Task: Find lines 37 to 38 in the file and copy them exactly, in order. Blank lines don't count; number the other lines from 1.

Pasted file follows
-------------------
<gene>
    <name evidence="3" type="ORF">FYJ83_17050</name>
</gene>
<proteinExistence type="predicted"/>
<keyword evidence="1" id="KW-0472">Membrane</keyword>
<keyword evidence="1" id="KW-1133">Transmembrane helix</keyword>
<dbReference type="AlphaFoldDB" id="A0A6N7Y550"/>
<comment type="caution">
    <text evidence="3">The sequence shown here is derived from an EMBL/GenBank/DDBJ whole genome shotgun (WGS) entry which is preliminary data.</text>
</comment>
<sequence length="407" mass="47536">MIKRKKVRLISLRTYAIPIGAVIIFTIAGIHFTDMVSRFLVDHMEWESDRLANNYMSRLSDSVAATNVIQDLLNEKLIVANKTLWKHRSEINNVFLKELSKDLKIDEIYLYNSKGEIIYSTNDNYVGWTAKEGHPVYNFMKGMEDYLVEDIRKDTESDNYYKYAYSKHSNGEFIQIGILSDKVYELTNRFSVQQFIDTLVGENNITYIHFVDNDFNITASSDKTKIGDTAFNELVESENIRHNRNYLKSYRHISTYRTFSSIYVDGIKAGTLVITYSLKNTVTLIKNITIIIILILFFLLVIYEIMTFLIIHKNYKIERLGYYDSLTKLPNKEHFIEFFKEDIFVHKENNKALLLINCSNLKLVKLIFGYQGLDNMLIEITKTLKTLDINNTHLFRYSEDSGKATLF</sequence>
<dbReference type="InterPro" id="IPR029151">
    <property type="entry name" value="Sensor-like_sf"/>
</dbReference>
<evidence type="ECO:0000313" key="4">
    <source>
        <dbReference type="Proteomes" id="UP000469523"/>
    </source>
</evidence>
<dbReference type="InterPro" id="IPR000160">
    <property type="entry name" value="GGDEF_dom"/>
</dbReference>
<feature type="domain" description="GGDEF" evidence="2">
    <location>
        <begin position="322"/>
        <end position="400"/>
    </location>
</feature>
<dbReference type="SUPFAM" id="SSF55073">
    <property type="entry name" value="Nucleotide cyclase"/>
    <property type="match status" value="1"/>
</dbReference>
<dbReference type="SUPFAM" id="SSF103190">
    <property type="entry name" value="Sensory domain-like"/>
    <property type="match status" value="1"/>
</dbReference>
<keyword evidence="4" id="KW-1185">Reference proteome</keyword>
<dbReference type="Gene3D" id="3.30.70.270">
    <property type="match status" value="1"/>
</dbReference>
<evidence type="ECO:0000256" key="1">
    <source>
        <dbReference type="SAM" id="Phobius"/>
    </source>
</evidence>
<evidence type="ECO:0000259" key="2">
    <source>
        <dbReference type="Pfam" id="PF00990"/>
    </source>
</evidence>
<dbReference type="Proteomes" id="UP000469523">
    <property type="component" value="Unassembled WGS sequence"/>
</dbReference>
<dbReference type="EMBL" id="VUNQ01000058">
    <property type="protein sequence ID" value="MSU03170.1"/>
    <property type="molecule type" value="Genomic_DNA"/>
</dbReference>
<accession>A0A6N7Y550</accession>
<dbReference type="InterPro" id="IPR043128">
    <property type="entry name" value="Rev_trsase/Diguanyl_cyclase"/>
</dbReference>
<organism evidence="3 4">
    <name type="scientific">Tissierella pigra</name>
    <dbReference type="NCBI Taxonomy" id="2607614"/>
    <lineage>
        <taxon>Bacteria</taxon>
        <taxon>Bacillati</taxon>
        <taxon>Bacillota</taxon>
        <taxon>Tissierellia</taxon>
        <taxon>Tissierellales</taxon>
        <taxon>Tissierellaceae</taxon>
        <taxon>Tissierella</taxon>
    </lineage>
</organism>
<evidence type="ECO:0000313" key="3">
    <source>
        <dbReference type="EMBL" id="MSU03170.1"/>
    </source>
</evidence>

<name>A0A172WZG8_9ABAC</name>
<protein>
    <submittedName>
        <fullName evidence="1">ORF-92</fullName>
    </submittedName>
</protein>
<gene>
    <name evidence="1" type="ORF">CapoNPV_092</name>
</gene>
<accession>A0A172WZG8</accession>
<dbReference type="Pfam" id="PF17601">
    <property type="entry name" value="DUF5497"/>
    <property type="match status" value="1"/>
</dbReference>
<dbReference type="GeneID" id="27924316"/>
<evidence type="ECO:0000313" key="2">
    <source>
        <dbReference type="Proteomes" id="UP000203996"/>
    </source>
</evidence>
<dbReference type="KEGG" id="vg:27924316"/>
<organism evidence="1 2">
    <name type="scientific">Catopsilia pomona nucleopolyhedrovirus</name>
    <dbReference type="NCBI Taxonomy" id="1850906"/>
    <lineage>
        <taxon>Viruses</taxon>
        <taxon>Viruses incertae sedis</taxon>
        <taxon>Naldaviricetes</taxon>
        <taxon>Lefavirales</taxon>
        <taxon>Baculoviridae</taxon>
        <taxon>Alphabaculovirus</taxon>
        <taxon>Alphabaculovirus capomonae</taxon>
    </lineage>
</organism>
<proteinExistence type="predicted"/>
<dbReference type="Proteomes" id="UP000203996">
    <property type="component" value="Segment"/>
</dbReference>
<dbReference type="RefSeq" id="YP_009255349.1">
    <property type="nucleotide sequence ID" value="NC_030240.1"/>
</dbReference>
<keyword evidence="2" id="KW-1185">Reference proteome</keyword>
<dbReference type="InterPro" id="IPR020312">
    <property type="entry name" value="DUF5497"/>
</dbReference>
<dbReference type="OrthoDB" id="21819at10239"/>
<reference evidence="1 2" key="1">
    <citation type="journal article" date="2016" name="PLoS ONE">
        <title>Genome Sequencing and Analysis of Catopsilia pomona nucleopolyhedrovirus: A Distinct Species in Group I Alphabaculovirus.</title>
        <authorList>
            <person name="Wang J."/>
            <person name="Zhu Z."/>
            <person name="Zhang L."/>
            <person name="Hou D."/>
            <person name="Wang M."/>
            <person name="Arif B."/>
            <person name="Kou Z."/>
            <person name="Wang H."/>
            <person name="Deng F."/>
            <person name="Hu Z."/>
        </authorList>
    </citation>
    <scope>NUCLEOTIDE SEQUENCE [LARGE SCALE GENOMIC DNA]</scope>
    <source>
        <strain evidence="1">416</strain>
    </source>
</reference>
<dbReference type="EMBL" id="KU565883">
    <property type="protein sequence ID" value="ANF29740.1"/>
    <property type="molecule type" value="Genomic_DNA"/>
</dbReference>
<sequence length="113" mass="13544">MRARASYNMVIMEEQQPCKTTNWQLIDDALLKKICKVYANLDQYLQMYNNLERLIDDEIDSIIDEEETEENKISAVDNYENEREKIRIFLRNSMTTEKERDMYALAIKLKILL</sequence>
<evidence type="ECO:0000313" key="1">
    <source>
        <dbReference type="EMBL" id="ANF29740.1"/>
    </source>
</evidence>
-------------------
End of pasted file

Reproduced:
<keyword evidence="4" id="KW-1185">Reference proteome</keyword>
<dbReference type="Gene3D" id="3.30.70.270">